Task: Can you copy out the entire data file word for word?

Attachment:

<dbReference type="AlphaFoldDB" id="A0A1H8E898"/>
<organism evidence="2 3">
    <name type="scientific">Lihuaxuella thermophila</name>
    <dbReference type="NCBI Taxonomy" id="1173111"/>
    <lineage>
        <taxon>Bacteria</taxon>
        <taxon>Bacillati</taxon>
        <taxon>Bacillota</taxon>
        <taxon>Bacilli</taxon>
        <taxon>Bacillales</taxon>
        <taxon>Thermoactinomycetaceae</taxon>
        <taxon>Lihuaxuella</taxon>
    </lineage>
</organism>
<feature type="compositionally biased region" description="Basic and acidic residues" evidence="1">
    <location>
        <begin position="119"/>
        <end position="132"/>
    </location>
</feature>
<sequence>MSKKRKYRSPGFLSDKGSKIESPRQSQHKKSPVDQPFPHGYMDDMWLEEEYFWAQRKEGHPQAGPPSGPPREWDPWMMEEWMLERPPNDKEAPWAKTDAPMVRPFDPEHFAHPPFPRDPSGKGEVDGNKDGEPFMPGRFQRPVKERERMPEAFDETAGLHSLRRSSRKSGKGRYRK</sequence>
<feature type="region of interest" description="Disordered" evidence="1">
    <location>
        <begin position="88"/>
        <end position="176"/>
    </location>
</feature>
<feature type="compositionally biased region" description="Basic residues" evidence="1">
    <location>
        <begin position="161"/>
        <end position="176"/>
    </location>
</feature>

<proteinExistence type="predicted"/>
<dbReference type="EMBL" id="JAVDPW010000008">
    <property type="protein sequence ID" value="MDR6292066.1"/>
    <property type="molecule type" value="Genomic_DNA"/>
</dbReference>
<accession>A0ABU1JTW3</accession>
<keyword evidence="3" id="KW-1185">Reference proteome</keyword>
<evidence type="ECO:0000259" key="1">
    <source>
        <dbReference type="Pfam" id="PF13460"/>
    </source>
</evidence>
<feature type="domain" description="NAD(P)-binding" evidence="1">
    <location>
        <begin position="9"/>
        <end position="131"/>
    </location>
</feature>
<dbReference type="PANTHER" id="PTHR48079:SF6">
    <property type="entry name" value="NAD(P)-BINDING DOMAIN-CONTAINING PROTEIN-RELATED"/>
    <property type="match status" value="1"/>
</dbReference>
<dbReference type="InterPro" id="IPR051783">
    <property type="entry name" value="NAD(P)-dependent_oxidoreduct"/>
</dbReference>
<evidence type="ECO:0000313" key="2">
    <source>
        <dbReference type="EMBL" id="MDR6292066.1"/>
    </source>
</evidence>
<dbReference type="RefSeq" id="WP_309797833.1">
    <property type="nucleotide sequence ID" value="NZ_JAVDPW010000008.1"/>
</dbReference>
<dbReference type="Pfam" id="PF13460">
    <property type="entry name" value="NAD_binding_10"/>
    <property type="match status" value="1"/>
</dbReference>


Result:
<dbReference type="AlphaFoldDB" id="A0A1H8E898"/>
<organism evidence="2 3">
    <name type="scientific">Lihuaxuella thermophila</name>
    <dbReference type="NCBI Taxonomy" id="1173111"/>
    <lineage>
        <taxon>Bacteria</taxon>
        <taxon>Bacillati</taxon>
        <taxon>Bacillota</taxon>
        <taxon>Bacilli</taxon>
        <taxon>Bacillales</taxon>
        <taxon>Thermoactinomycetaceae</taxon>
        <taxon>Lihuaxuella</taxon>
    </lineage>
</organism>
<feature type="compositionally biased region" description="Basic and acidic residues" evidence="1">
    <location>
        <begin position="119"/>
        <end position="132"/>
    </location>
</feature>
<sequence>MSKKRKYRSPGFLSDKGSKIESPRQSQHKKSPVDQPFPHGYMDDMWLEEEYFWAQRKEGHPQAGPPSGPPREWDPWMMEEWMLERPPNDKEAPWAKTDAPMVRPFDPEHFAHPPFPRDPSGKGEVDGNKDGEPFMPGRFQRPVKERERMPEAFDETAGLHSLRRSSRKSGKGRYRK</sequence>
<feature type="region of interest" description="Disordered" evidence="1">
    <location>
        <begin position="88"/>
        <end position="176"/>
    </location>
</feature>
<feature type="compositionally biased region" description="Basic residues" evidence="1">
    <location>
        <begin position="161"/>
        <end position="176"/>
    </location>
</feature>

<proteinExistence type="predicted"/>
<dbReference type="EMBL" id="JAVDPW010000008">
    <property type="protein sequence ID" value="MDR6292066.1"/>
    <property type="molecule type" value="Genomic_DNA"/>
</dbReference>
<accession>A0ABU1JTW3</accession>
<keyword evidence="3" id="KW-1185">Reference proteome</keyword>
<evidence type="ECO:0000259" key="1">
    <source>
        <dbReference type="Pfam" id="PF13460"/>
    </source>
</evidence>
<feature type="domain" description="NAD(P)-binding" evidence="1">
    <location>
        <begin position="9"/>
        <end position="131"/>
    </location>
</feature>
<dbReference type="PANTHER" id="PTHR48079:SF6">
    <property type="entry name" value="NAD(P)-BINDING DOMAIN-CONTAINING PROTEIN-RELATED"/>
    <property type="match status" value="1"/>
</dbReference>
<dbReference type="InterPro" id="IPR051783">
    <property type="entry name" value="NAD(P)-dependent_oxidoreduct"/>
</dbReference>
<evidence type="ECO:0000313" key="2">
    <source>
        <dbReference type="EMBL" id="MDR6292066.1"/>
    </source>
</evidence>
<dbReference type="RefSeq" id="WP_309797833.1">
    <property type="nucleotide sequence ID" value="NZ_JAVDPW010000008.1"/>
</dbReference>
<dbReference type="Pfam" id="PF13460">
    <property type="entry name" value="NAD_binding_10"/>
    <property type="match status" value="1"/>
</dbReference>